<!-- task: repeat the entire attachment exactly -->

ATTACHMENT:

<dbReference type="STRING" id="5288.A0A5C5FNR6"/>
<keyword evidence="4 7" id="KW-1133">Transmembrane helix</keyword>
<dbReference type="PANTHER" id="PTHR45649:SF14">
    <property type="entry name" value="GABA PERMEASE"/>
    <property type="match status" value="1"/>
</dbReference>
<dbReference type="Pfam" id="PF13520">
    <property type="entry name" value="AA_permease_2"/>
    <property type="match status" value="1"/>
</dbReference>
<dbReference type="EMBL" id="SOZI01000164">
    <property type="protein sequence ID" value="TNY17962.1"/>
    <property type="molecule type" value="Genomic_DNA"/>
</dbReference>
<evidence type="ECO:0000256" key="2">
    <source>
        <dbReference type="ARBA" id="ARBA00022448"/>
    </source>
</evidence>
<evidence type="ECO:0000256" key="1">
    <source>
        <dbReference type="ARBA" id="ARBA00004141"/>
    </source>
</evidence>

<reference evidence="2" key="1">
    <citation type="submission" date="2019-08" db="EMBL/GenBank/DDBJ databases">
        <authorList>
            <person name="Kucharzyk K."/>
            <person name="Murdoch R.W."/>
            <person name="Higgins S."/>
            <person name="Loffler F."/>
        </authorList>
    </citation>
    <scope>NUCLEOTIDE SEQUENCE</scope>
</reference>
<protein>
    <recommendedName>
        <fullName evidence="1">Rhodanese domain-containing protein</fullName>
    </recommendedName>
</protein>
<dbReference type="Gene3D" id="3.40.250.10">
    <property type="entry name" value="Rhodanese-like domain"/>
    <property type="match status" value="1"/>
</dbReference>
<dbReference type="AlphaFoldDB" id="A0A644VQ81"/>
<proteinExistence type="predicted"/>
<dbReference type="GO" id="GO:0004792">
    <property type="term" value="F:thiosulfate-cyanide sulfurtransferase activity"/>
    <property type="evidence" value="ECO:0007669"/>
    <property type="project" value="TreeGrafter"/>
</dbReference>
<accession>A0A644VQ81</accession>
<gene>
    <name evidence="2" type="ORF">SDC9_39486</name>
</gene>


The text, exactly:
<dbReference type="STRING" id="5288.A0A5C5FNR6"/>
<keyword evidence="4 7" id="KW-1133">Transmembrane helix</keyword>
<dbReference type="PANTHER" id="PTHR45649:SF14">
    <property type="entry name" value="GABA PERMEASE"/>
    <property type="match status" value="1"/>
</dbReference>
<dbReference type="Pfam" id="PF13520">
    <property type="entry name" value="AA_permease_2"/>
    <property type="match status" value="1"/>
</dbReference>
<dbReference type="EMBL" id="SOZI01000164">
    <property type="protein sequence ID" value="TNY17962.1"/>
    <property type="molecule type" value="Genomic_DNA"/>
</dbReference>
<evidence type="ECO:0000256" key="2">
    <source>
        <dbReference type="ARBA" id="ARBA00022448"/>
    </source>
</evidence>
<evidence type="ECO:0000256" key="1">
    <source>
        <dbReference type="ARBA" id="ARBA00004141"/>
    </source>
</evidence>

<reference evidence="2" key="1">
    <citation type="submission" date="2019-08" db="EMBL/GenBank/DDBJ databases">
        <authorList>
            <person name="Kucharzyk K."/>
            <person name="Murdoch R.W."/>
            <person name="Higgins S."/>
            <person name="Loffler F."/>
        </authorList>
    </citation>
    <scope>NUCLEOTIDE SEQUENCE</scope>
</reference>
<protein>
    <recommendedName>
        <fullName evidence="1">Rhodanese domain-containing protein</fullName>
    </recommendedName>
</protein>
<dbReference type="Gene3D" id="3.40.250.10">
    <property type="entry name" value="Rhodanese-like domain"/>
    <property type="match status" value="1"/>
</dbReference>
<dbReference type="AlphaFoldDB" id="A0A644VQ81"/>
<proteinExistence type="predicted"/>
<dbReference type="GO" id="GO:0004792">
    <property type="term" value="F:thiosulfate-cyanide sulfurtransferase activity"/>
    <property type="evidence" value="ECO:0007669"/>
    <property type="project" value="TreeGrafter"/>
</dbReference>
<accession>A0A644VQ81</accession>
<gene>
    <name evidence="2" type="ORF">SDC9_39486</name>
</gene>